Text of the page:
LOUISVILLE, Ky. (WDRB) -- An outbreak of COVID-19 at a nursing home northeast of Indianapolis has left 11 residents dead, Indiana's health chief said Monday.
State health commissioner Dr. Kristina Box said Bethany Pointe in Madison County first requested state aid March 26, with three residents testing positive for the contagious respiratory illness the next day.
Three of the facility's employees also have tested positive, including two who are in critical condition, she said.
"This is a heartbreaking situation and illustrates what a brutal toll that COVID-19 can take on our most vulnerable populations," Box said at a briefing in Indianapolis. "Unfortunately, this will not be the last outbreak of this kind."
She called on long-term care facilities to follow health guidelines and ban residents from sharing meals together or gathering, urging workers to wear masks when preparing food, cleaning rooms or giving medication to residents.
Indiana now has 4,944 confirmed cases of COVID-19 536 new infections were reported Monday. In all, 139 people have died.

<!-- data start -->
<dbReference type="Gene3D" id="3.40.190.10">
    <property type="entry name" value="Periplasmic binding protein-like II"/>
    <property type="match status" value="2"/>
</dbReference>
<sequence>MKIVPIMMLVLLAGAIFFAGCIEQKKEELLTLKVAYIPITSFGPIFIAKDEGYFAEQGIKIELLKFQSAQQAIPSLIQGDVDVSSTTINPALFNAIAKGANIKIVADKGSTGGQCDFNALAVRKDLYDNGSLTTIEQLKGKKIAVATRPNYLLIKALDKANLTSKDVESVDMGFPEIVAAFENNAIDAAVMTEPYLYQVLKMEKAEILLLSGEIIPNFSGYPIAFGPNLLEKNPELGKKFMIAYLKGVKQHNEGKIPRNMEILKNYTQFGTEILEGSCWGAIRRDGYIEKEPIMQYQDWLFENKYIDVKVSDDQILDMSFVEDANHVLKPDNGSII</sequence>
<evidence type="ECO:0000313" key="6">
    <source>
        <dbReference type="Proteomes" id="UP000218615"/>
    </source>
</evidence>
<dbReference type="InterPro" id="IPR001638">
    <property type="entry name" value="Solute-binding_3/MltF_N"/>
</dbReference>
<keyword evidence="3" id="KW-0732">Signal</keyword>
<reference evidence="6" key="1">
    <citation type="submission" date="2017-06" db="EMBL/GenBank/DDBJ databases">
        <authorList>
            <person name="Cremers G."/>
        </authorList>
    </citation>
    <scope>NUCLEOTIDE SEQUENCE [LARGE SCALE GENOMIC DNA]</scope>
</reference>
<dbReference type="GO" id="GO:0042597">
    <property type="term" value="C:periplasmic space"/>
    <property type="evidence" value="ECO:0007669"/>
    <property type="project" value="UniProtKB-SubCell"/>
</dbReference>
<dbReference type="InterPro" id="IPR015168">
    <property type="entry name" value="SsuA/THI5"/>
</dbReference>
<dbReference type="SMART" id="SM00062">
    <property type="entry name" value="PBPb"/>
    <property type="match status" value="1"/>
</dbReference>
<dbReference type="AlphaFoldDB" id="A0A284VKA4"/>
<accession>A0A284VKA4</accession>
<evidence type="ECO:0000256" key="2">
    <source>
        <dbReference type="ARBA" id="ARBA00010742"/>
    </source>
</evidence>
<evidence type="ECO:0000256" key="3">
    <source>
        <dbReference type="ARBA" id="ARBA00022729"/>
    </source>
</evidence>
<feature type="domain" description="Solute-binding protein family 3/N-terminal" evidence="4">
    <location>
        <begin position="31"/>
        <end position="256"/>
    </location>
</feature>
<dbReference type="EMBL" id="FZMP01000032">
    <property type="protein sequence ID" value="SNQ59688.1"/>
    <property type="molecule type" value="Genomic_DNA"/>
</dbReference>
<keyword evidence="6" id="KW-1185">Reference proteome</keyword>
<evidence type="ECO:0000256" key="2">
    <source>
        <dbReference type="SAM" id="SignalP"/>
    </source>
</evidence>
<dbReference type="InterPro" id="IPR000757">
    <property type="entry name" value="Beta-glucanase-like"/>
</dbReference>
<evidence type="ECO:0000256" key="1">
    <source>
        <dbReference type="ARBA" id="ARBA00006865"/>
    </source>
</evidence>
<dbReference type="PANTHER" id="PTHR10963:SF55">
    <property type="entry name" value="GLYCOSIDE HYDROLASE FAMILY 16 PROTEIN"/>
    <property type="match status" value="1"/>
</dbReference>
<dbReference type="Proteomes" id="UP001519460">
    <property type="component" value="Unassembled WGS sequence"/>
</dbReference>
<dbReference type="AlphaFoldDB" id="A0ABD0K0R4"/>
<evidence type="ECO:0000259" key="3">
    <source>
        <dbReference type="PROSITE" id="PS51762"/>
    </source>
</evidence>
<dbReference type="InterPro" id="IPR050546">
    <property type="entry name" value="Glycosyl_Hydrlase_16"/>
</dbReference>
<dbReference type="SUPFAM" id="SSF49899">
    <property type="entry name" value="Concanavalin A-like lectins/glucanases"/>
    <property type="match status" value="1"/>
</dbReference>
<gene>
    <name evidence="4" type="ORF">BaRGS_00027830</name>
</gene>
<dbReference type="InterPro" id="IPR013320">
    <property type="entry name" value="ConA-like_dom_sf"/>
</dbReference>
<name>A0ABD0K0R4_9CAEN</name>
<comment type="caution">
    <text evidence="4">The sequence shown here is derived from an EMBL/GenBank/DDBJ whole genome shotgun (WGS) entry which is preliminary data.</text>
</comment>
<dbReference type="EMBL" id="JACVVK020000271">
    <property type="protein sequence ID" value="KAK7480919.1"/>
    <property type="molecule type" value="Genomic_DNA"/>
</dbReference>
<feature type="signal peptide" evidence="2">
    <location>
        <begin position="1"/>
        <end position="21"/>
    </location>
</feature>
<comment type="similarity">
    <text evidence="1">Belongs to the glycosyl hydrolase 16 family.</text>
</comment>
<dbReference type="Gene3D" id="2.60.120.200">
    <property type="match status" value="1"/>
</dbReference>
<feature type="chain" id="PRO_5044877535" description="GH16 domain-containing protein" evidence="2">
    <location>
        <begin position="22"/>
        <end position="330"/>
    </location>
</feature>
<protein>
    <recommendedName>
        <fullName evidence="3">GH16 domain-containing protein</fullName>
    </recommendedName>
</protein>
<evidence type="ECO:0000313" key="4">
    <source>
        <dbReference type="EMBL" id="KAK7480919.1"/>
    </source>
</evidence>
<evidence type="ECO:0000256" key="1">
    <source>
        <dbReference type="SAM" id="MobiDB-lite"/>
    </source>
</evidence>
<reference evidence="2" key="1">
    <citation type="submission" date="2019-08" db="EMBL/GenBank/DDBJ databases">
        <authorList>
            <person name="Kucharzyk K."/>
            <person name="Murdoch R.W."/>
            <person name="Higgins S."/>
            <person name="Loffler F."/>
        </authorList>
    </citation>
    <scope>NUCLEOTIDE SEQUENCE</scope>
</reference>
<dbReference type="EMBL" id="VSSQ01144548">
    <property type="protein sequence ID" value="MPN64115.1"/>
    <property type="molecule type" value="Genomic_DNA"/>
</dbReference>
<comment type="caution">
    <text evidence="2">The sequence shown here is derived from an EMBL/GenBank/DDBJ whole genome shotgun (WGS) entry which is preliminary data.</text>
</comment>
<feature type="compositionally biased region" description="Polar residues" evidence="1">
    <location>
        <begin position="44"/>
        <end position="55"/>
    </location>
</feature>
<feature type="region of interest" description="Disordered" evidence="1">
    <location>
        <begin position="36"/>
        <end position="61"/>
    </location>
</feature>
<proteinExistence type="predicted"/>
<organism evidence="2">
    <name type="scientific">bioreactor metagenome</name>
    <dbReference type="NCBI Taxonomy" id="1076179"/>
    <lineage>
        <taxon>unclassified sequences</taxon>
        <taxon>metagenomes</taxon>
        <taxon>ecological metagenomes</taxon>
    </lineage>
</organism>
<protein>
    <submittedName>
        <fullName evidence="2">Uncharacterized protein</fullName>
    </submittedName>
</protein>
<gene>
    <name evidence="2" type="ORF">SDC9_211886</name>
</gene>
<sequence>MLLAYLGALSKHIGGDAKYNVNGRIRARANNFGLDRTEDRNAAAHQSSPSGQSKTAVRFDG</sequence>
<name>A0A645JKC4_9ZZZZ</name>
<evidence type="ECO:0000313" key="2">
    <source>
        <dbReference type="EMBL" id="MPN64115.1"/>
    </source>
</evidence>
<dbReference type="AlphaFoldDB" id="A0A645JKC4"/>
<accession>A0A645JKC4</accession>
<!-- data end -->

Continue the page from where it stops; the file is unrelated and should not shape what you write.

Also Monday, Gov. Eric Holcomb said he will extend his stay-at-home order until April 20 and imposed new rules for certain types of retail businesses while closing state park and other campgrounds entirely.
Under the new executive order, retailers that don't provide "necessities of life" must close the inside of their stores to customers but can provide curbside carryout or deliveries. Pharmacies, grocery stores and hardware stores are among the businesses not affected by the change.
The order takes effect Wednesday. The newly restricted class of businesses include, for example, florists, bookstores, craft stores and beauty supply shops.
"These things are not necessities of life," said Joe Hereens, Holcomb's general counsel. "We've created a category that allows them to continue operating under new conditions and restrictions. Specifically, the inside of the store has to be closed to customers."
Holcomb's order encourages businesses like grocery and big box stores that remain open to foot traffic to limit the number of customers to meet federal social distancing guidelines; reduce operating hours and create special senior shopping times; and properly sanitize their stores.
Among other actions, the order creates Indiana's Enforcement Response Team to investigate claims of unsafe workplace conditions. Its powers include ordering businesses to close and referring those cases to local prosecutors.